DBSTalk Forum banner
261 - 280 of 1566 Posts

· Cool Member
Joined
·
35 Posts
Very weird just called Directv and for some reason I no longer have the Sunday Ticket on my account after having it auto renew every year. Last year they gave it to me for free and the rep said they may contact me to give it to me again for free but I haven't heard anything. Anyone else dealing with this? Last year they have it and they are going to give me a hard time about the discount and not have it auto renew anymore?
Same issue for me (I didn't get it for free last year, just some discounts after a phone call) - I went to look at my account last week and noticed it wasn't listed, which I thought was strange, so I did a chat with a rep and she said that she was adding it back in and that someone would reach out about any discounts. So far, nothing has changed and I haven't gotten an email yet (which I wasn't really expecting anyway), so I will be reaching out again this week.
 

· AllStar
Joined
·
62 Posts
Ok all you streamers out there. For years I have subscribed to DirecTV ST. On Sundays, I record two of the morning games, two of the afternoon games and the evening game on my DVR. Start watching my preferred morning game. If I like it, I'll watch the whole game then switch to the second morning game. Same drill for the afternoon games. Then later, watch the evening game. After skipping commercials, I can watch five complete games without commercials or nonsense announcer BS. It's a fun way to enjoy a Sunday of NFL.

How do I replicate this with streaming?
 

· Beware the Attack Basset
Joined
·
26,461 Posts
How do I replicate this with streaming?
That's a very good question and it will likely depend on who wins the bid.

My uninformed guess is that they'll keep the games around for a while (perhaps even the whole season) and you'll stream them as you would stream anything else.

I suspect the biggest issue that needs to be worked out is "game hopping" (something that I'm not at all convinced is unique to those who participate in sports betting) that has the potential to be a real pain compared to a local multi-tuner DVR.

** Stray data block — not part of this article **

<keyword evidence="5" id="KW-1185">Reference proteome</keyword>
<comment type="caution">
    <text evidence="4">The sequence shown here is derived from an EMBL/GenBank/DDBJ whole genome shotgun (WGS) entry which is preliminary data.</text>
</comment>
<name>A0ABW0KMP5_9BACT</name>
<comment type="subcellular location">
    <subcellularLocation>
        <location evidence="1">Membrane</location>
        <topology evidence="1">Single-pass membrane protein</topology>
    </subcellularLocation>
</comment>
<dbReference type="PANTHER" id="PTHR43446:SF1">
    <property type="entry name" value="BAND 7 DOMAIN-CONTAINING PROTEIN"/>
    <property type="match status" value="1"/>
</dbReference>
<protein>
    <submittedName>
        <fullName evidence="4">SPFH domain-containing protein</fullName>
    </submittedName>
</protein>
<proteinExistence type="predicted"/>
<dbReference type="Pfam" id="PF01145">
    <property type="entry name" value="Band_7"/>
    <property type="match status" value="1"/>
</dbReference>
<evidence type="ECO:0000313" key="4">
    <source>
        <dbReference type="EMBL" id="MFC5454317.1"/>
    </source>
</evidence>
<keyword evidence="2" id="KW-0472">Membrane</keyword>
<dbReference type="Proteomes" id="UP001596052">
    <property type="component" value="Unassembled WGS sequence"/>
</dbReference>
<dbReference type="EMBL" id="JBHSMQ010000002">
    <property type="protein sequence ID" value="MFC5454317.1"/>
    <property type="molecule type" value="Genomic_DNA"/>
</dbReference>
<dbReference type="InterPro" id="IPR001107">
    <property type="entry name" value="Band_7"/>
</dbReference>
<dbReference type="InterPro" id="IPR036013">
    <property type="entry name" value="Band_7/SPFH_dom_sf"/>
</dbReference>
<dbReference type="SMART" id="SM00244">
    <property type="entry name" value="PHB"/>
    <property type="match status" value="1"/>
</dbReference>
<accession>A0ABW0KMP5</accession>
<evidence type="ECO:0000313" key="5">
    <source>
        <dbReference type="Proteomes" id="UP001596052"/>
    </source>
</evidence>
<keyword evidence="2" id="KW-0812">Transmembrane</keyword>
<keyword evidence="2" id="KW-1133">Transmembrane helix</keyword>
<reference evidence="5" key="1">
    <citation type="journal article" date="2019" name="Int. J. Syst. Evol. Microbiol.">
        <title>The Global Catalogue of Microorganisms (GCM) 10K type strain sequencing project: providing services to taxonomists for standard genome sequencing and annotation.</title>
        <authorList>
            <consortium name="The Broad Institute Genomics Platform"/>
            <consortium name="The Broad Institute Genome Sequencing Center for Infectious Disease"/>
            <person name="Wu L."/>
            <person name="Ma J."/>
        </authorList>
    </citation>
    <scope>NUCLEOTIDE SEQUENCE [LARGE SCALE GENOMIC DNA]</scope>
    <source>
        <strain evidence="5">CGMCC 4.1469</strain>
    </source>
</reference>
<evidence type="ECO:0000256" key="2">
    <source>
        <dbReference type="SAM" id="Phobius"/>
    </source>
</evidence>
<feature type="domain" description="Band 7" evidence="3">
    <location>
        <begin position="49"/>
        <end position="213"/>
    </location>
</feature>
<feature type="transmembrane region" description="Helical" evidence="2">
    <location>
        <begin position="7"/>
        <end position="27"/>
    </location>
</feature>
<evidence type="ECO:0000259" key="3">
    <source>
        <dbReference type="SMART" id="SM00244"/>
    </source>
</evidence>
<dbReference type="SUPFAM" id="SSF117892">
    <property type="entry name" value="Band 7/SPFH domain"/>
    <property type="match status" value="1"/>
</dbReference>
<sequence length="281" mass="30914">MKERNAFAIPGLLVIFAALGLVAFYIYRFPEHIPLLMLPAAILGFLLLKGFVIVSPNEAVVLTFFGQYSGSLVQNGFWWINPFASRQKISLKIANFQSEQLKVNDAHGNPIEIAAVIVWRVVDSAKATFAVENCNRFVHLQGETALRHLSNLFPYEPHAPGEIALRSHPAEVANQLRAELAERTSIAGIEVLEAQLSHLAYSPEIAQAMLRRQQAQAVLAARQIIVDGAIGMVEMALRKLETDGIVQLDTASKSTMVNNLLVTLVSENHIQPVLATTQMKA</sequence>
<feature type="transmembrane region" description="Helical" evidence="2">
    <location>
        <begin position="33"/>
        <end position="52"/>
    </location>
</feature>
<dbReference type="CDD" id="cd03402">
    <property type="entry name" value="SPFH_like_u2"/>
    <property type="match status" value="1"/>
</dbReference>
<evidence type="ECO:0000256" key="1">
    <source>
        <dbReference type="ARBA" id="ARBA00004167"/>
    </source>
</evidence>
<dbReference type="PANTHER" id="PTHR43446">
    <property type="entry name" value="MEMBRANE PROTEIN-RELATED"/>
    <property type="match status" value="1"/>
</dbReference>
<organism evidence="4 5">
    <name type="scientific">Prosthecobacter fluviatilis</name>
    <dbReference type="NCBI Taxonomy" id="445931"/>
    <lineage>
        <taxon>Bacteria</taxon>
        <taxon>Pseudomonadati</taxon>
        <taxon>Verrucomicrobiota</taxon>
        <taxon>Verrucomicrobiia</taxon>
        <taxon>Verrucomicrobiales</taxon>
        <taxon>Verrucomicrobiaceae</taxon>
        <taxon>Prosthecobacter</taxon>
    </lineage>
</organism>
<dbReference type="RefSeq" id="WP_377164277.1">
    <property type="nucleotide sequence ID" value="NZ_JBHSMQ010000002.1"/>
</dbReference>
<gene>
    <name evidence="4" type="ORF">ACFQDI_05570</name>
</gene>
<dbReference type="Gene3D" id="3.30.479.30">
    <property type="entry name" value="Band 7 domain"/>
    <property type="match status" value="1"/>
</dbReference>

· Beware the Attack Basset
Joined
·
26,461 Posts
how superior will it be under the big load of an big Sunday load? or whats say you are on the same cable node as your local main street loaded with bars pulling 8+ feeds each?
Eight HD feeds weighs in at around 50Mbps. How many bars (or other hospitality venues) do you think you have sharing your network node?

Unless your talking the main drag (WWI Veterans Memorial Highway US395) in Wagontire, Oregon (population ~3), most main streets have sufficiently speedy broadband service to handle dozens (if not hundreds) of those kinds of loads.
 

· Registered
Joined
·
167 Posts
Yew I'm definitely NOT a fan of all this a la cart streaming crap

We pay enough for TV all these shows should be included

Nfl for example the prime games should be included in the new NFL ST , we shouldn't have to pay for NFL ST, and then Amazon prime for TNF

Thats one thing I hate about MLB now , not only do u need MLB EI/.TV, but u need apple crap for Friday nights , peacock for Sunday 12 noon games and yankees fans would need Amazon prime as well ... the premium sports package should include ALL games . We are paying a premium for the season, should include all games !

I know NFL is slightly different since it deals with local channels but still TNF should be included .

Sent from my SM-N960U using Tapatalk
Yeah my husband was shocked he now needed Peacock to see the Sunday which is another fee. He decided against it.
 

· Registered
Joined
·
11,428 Posts
Cant you say the same for kids programming?....Id say they split programming 1/3,1/3,1/3.